Lafayette Anticipation associate curator Anna Colin talks to artist Tyler Coburn about Ergonomic Futures, a speculative project engaged with art, design, science, anthropology and writing. In this interview, Coburn discusses the research, production process and network of collaborators of a multilayered project ultimately concerned with the futures of humankind. Anna Colin: When one comes across your museum seats Ergonomic Futures (2016—) in contemporary art exhibitions—and soon in natural history, fine art, and anthropology museums—they look… [read more »]
Algerian, Paris based artist Mohamed Bourouissa’s work projects urban geographical and social spaces in antithetical arenas in order to contend stereotypes that incorrectly define these misrepresented realities.
In 2009, Bourouissa first premiered his project titled TEMPS MORT. The exhibition follows the correspondence between Bourouissa and a prison inmate named ‘Al’. As the two communicated solely through SMS – messages which are also included in the exhibition – Bourouissa suggested various shots and still images for Al to capture and send back to him. The images are basic, topographical, and low resolution, however the quality is remnant of guerilla footage featured in any social documentary or work of field journalism.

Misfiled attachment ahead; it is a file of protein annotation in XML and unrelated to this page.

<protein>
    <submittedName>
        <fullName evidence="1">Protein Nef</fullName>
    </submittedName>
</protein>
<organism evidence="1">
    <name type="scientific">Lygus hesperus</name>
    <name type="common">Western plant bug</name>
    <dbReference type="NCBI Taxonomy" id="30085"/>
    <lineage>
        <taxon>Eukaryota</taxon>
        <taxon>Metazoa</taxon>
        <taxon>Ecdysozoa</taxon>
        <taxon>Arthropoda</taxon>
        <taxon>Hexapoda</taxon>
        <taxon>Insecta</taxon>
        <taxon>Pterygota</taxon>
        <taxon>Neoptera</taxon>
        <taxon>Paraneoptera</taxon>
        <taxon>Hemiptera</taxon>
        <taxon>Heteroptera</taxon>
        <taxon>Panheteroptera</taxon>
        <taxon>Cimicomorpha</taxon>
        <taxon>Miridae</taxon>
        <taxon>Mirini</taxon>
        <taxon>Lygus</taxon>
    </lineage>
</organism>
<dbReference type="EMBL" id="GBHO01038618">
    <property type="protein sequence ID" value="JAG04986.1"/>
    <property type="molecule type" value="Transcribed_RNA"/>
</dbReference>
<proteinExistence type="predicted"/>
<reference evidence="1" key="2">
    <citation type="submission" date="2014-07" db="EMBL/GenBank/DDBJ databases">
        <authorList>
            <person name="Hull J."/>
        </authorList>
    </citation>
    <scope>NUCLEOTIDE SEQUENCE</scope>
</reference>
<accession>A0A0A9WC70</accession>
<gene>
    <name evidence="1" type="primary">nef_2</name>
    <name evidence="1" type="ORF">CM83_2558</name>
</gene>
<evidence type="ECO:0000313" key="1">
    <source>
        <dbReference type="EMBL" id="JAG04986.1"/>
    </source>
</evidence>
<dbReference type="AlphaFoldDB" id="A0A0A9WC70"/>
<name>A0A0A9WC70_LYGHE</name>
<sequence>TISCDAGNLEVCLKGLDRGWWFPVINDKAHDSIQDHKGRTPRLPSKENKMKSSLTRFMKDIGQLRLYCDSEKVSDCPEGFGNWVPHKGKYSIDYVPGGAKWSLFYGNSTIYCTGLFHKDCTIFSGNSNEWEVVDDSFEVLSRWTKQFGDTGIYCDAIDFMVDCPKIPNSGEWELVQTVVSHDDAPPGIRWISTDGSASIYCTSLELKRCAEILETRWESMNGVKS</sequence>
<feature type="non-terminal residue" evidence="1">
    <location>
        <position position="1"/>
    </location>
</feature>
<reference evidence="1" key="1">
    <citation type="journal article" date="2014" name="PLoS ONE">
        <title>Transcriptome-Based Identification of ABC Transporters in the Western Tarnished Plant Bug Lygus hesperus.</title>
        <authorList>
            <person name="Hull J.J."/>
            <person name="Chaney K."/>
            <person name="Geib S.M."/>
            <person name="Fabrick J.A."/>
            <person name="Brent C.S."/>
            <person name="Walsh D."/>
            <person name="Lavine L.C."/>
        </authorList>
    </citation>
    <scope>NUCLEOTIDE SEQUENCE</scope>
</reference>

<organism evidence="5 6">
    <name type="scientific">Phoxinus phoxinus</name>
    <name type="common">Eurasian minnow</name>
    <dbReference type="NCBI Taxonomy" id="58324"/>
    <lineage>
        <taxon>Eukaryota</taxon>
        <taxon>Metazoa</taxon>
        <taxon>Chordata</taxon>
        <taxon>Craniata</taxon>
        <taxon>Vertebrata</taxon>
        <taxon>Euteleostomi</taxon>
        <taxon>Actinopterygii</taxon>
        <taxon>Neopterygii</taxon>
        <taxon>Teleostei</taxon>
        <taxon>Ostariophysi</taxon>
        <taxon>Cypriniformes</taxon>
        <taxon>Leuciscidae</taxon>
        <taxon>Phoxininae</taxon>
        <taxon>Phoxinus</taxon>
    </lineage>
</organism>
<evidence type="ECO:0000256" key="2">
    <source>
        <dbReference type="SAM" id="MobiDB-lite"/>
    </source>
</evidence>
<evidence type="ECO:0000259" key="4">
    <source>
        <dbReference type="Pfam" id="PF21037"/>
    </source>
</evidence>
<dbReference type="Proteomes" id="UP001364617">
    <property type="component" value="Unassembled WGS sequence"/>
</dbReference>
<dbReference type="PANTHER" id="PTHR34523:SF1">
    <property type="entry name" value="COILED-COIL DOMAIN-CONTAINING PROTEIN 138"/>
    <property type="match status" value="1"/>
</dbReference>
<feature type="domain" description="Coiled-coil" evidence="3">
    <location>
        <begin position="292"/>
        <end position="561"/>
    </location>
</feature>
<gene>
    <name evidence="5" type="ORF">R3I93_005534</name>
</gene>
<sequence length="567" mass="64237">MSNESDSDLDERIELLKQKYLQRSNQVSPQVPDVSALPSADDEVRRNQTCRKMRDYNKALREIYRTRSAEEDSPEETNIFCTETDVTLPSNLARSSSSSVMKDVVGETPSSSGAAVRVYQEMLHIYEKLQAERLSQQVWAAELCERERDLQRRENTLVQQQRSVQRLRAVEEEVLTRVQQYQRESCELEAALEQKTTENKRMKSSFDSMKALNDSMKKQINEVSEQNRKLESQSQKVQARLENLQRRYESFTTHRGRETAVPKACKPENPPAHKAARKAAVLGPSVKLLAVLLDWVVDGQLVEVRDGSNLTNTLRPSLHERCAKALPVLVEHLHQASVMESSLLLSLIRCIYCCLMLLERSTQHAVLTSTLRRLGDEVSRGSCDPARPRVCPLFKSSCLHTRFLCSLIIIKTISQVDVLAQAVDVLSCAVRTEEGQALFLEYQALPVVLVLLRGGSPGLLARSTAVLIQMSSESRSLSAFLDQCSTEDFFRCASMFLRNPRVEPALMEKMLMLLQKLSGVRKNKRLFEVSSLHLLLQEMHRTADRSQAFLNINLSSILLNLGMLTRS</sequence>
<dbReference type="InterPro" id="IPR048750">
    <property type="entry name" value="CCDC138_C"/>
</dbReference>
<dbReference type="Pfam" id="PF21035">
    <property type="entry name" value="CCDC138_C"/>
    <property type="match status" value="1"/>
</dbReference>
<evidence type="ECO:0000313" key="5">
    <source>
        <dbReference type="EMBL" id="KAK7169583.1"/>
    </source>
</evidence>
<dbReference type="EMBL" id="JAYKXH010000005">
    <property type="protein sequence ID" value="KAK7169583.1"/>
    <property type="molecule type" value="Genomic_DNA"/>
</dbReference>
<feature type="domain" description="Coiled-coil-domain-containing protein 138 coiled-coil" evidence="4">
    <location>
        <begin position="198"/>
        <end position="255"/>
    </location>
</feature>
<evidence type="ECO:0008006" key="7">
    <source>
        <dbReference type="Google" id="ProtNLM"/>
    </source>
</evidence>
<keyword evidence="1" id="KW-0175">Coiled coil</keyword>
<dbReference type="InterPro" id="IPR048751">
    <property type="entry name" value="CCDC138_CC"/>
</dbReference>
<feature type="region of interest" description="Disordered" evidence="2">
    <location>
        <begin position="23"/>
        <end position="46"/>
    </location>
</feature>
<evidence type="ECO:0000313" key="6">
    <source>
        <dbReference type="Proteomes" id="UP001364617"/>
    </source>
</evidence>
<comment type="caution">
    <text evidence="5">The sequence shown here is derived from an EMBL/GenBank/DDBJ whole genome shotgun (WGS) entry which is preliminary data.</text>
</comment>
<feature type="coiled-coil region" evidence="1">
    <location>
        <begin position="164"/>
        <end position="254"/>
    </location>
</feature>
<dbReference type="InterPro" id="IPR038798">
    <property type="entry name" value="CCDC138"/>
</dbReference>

In 2010, TEMPS MORT was presented as an exhibition kamel mannour gallery. In collaboration with Études Books N°7 , the exhibition was archived and published in print form: featuring 21 photographs and 300 multimedia text messages, the book elongates the development of Bourouissa and Al’s friendship over the period of their eight month long exchange.
Through Bourouissa’s project, the presentation of ‘imprisonment’ exists in two forms: the physical confinement of Al within prison walls, and the acknowledgement of technology’s limitations in it’s attempt to best capture the quotidian perspective of the individual. Although the spectator interprets the mediated ‘dead time’ within minutes, one may postulate if through the acknowledgement of such lost time perhaps in return Al’s private, insular experiences are granted the gift of life.